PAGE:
It always seems I'm out when the big cases hit. The Indiana Supreme Court issued three Blakely opinions today, all per curiam: Patrick and Aguilar, which we knew about, because they were published decisions from the Court of Appeals; and Nesbitt, a case that's been running under my radar, at least, because it was unpublished. (I wonder how many of those there are.)
The short of it is: 1) In Patrick, the Supreme Court said that the State could opt for a sentencing hearing to try the aggravators--the Court of Appeals had said no jury trial; 2) In Aguilar, as I think I said I suspected, Aguilar did not challenge his sentence until rehearing after Blakelyhad been decided; and the Supreme Court said he had forfeited the claim; and 3) Nesbitt is similar, except that the Court of Appeals had remanded for Blakely reasons sua sponte; and the Supreme Court said the Blakely claims had been forfeited.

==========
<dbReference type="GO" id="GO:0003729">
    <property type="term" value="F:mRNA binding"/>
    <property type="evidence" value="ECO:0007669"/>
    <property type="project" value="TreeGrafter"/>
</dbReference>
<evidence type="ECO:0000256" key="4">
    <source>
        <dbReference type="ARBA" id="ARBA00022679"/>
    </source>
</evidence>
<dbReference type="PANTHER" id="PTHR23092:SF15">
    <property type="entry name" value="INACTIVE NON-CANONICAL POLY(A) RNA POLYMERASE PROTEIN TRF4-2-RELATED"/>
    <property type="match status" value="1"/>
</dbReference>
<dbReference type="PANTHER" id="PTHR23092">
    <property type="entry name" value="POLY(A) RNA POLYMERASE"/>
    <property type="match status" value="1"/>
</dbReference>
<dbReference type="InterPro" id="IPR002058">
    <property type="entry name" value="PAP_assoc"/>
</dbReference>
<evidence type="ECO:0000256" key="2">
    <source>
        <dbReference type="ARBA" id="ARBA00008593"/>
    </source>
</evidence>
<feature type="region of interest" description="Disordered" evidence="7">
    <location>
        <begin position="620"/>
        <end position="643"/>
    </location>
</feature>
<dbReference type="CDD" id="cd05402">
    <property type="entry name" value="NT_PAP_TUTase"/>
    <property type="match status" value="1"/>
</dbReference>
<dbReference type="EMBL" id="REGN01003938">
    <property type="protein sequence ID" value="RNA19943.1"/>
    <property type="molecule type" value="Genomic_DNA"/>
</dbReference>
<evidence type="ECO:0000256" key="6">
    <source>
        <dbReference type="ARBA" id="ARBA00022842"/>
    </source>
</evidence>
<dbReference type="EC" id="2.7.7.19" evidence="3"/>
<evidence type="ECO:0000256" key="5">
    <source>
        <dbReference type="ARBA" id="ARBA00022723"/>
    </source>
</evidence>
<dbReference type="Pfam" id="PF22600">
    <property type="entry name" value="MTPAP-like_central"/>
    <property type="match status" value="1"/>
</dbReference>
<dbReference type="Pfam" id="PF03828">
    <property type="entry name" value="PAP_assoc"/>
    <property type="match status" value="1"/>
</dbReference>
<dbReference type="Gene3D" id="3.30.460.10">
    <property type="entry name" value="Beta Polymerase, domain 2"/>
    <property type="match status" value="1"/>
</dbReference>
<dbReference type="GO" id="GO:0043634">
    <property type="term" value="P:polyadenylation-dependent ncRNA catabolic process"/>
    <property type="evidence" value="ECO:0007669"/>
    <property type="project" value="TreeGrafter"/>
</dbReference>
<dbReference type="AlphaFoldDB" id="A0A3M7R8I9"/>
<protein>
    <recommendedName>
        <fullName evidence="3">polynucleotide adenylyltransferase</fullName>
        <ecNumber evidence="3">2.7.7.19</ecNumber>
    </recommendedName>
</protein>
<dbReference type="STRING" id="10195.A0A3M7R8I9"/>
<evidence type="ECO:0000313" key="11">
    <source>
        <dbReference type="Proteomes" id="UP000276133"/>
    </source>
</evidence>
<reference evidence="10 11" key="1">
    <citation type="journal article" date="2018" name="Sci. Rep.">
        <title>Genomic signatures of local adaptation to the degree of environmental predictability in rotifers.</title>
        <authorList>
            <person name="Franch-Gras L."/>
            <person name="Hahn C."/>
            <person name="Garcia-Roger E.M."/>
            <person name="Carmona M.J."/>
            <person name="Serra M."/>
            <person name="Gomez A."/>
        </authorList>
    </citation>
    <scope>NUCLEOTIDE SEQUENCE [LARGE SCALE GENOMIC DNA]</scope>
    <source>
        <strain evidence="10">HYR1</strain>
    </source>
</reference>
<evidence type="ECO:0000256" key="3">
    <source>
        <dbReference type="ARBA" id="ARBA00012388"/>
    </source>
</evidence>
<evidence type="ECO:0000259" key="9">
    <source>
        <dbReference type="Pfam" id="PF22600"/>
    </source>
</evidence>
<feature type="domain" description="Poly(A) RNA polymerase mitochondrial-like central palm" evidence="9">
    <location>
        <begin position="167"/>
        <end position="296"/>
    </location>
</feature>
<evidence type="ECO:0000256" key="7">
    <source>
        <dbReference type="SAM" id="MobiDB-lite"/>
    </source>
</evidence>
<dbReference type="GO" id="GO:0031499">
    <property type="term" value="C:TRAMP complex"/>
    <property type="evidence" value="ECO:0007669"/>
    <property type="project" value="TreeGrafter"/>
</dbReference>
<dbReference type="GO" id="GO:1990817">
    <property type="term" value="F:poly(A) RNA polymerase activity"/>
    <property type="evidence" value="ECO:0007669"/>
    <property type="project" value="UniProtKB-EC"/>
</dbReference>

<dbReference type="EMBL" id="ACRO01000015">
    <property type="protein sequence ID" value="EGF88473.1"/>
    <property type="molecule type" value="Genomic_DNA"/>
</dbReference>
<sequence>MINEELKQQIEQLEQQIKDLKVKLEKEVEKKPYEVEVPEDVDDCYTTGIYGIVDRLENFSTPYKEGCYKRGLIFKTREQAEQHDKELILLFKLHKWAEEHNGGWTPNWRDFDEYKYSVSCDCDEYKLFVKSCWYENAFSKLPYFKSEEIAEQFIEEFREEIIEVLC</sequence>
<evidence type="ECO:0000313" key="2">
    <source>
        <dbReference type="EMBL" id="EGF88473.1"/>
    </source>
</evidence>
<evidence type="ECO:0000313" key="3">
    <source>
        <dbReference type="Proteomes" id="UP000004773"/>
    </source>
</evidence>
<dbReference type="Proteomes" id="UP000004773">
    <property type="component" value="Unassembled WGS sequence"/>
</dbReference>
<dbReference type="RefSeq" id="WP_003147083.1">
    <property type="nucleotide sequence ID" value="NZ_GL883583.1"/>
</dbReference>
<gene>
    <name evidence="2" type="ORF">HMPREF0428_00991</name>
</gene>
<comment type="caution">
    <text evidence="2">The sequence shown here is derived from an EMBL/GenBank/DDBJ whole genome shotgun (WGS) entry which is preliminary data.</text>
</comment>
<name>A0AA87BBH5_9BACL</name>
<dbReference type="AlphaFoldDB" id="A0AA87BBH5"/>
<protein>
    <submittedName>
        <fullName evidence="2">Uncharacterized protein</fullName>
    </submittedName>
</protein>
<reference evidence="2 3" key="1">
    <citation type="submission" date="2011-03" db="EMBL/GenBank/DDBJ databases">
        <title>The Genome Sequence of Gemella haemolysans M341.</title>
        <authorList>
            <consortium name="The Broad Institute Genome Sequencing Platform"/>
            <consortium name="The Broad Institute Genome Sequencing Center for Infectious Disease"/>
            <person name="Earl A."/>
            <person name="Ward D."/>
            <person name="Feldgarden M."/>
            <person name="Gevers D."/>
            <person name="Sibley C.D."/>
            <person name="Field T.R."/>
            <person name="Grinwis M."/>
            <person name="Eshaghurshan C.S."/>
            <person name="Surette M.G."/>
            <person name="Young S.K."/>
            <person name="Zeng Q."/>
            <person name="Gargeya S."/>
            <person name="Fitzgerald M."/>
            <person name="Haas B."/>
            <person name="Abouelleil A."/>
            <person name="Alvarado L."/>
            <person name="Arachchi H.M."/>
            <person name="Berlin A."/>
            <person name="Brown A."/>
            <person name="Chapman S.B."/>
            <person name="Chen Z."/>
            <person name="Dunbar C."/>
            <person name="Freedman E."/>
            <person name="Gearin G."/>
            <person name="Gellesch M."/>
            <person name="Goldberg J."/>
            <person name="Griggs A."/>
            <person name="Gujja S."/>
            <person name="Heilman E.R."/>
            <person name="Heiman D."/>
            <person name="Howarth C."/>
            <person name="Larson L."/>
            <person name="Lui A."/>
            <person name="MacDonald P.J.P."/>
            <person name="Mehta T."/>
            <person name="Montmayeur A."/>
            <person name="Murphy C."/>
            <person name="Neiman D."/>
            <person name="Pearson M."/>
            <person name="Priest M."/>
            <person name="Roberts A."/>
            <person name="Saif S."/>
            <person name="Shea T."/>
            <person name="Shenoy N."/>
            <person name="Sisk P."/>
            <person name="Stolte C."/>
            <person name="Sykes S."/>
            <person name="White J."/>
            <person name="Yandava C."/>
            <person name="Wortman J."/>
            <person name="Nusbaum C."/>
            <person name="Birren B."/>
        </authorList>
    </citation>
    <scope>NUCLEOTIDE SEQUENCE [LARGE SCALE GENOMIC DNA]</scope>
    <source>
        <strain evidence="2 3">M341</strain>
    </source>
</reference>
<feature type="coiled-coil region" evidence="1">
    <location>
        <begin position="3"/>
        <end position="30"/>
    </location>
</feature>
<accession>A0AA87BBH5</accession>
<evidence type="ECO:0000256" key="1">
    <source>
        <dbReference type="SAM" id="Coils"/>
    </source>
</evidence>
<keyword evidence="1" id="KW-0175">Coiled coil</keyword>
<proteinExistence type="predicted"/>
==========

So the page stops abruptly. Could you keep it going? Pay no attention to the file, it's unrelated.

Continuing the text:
I'll try to get links and some commentary up tomorrow. For the time being, the cases can be found temporarily (until tomorrow's cases tomorrow afternoon) at this link. They are, at first glance, not all that interesting, except as a demonstration of the court's seriousness about Smylie's highly problematic, if not outright suspect, forfeiture rule. There's still no authority but Smylie's say-so for jury trials of aggravators--and no comment on the double jeopardy or common law crime problems that may arise from treating aggravators as elements.
But I repeat myself.
It's been a suppressing day.